I don’t know whether it’s because I’m a bit of a hoarder, or whether it’s the fact that I’m terrible at doing it in real life (I once thought a sink was broken because bubbles came up out from underneath it – that’s the day I learned what U-bend is!), I love survival games. The challenge of expanding what starts as a small camp or hut into a fortress to be reckoned with is something that has appealed to me since my very first time playing some of the games on this list. These are MY Top 10 Survival Games.
Remember – while you may disagree with some of the titles on the list, it’s meant to come more from a personal opinion standpoint than an industry standpoint.
#10: I AM ALIVE
This title – developed by Ubisoft Shanghai, is a game I felt didn’t get anywhere near enough attention on release. You play as Carlo Mestroni and need to get back home in a post-apocalypse world to rescue your wife and daughter. While it wasn’t the most polished game ever released, its effort to display the desperation and hopelessness of a post-apocalyptic world combined with a fun, yet nerve-racking climbing mechanic sets this game apart from games of a similar ilk.
#9: ORGAN TRAIL
Oregon Trail was one of the first games I played as a kid, so this whacky parody by Men Who Wear Many Hats always gave me a nostalgic kick. It displays something I’m going to talk about a lot in this list as I feel it’s become a necessary part of all survival games; the ability to completely frustrate you not in a way that makes you want to stop playing. Every failure made you want to try again with a different plan of action (not before you swore you’d never play again, of course.) In my case, that would usually just end up in failure again, but it still never made the game any less fun.
Good god, does Rust frustrate me. Much like I mentioned earlier with Organ Trails “ability to completely frustrate you, not in a way that makes you want to stop playing,” and Rust pushes that ability to its very brink. Released by Facepunch Studios in 2013 – as far as I can tell, Rust is a game about running around naked with a rock while people in towers take potshots at me, which isn’t too dissimilar to a dream I had recently.
All joking aside though, while there is a pretty steep learning curve to how the game works (especially its building mechanics), once you have a grasp on things the game can be a lot of fun. That is, until you get halfway through a house and get mauled by some animal or player, then realise you had absolutely no idea where you were building! Good times.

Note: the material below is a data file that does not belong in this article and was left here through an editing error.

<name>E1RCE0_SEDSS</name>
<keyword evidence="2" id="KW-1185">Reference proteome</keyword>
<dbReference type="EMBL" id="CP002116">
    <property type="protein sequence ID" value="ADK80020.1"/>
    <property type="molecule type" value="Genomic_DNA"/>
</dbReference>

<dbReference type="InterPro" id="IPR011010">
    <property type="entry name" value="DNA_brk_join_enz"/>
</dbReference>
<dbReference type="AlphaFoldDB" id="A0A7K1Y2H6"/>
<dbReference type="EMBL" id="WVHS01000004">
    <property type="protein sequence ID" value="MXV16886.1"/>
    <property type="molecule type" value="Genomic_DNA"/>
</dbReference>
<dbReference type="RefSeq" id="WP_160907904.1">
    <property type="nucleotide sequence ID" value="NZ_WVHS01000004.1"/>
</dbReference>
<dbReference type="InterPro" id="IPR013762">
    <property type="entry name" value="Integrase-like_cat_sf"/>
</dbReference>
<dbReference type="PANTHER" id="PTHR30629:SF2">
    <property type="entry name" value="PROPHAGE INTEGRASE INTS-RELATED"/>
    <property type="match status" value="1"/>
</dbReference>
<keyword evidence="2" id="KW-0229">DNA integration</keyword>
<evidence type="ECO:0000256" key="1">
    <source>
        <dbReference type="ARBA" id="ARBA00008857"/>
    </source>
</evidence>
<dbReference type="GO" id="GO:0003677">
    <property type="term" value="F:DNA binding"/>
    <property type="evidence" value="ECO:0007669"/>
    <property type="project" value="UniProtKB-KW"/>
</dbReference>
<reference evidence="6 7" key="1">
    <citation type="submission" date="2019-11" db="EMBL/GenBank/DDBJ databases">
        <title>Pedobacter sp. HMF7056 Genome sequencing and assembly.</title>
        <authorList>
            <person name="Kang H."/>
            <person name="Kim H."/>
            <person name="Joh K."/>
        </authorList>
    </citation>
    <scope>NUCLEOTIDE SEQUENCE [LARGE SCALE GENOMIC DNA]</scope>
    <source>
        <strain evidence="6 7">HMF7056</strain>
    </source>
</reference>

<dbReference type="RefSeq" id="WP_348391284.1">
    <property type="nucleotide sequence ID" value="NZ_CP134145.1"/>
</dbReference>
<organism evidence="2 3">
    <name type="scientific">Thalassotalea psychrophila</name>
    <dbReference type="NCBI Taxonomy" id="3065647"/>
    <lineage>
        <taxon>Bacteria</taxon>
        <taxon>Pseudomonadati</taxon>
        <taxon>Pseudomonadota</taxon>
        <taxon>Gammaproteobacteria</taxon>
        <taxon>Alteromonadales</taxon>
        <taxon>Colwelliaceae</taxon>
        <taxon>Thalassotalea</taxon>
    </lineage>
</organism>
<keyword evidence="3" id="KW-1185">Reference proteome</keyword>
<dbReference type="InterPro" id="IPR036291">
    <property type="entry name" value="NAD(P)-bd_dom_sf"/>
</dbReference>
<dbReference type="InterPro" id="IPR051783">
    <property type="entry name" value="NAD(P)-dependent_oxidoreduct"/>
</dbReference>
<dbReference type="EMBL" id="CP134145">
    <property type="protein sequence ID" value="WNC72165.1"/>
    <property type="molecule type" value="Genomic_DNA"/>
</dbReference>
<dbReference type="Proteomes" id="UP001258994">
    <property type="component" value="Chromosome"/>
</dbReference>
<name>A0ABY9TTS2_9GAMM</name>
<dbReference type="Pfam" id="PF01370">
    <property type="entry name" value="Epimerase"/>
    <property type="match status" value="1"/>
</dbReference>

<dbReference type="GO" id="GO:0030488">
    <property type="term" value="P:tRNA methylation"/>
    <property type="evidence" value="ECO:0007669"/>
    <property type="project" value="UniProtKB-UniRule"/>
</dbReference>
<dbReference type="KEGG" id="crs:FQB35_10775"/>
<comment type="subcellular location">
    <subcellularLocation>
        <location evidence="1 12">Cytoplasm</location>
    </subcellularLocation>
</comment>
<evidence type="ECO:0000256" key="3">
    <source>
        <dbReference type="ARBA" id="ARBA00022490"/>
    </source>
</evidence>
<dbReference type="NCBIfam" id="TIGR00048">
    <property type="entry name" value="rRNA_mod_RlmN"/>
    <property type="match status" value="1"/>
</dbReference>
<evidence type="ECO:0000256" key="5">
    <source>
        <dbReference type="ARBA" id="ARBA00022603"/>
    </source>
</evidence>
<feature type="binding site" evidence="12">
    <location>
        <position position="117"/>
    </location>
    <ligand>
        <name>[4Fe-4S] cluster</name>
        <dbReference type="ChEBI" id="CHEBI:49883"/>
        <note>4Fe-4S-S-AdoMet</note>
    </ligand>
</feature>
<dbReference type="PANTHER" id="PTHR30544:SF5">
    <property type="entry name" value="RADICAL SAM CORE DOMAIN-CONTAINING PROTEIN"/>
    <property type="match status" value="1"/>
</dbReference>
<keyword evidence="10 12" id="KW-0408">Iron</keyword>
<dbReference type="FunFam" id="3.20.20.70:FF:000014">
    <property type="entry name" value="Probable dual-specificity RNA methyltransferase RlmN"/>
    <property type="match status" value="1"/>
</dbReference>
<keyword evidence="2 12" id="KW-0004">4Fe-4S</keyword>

#7: THIS WAR OF MINE
This War Of Mine is a game that is as heartbreaking as it is fun. Developed by 11 bit Studios and released in 2014, This War Of Mine flips the script on your average war game – rather than playing as those in the war, you play as a group of people hiding from the war. You have to scavenge, build and sometimes fight to keep your shelter, and those within it safe and healthy. You can be faced with a feeling of hopelessness as you watch one of your comrades dying with no medical supplies to help them, leading you to become more and more desperate.
In 2016, their addition of children added a whole new level of emotional stress and despair with The Little Ones just made the game even better. On a completely unrelated note, I probably shouldn’t be a Dad.
#6: DON’T STARVE
Klei Entertainment can do no wrong. Every game they’ve made has been an absolute joy to play, and 2013’s Don’t Starve is no exception. It’s very basic in its survival setup – get supplies, get food, build fort etc., but its beautiful art style, odd monsters, dangerous landscapes and more fantastical vibe than most survival games are what makes it one of the best of its kind.
The many DLC’s released since its launch have ensured the game has kept a very healthy community, especially 2014’s addition of Don’t Starve: Together – which let you play with your friends, adding a whole new layer of fun (or death, if you have my friends)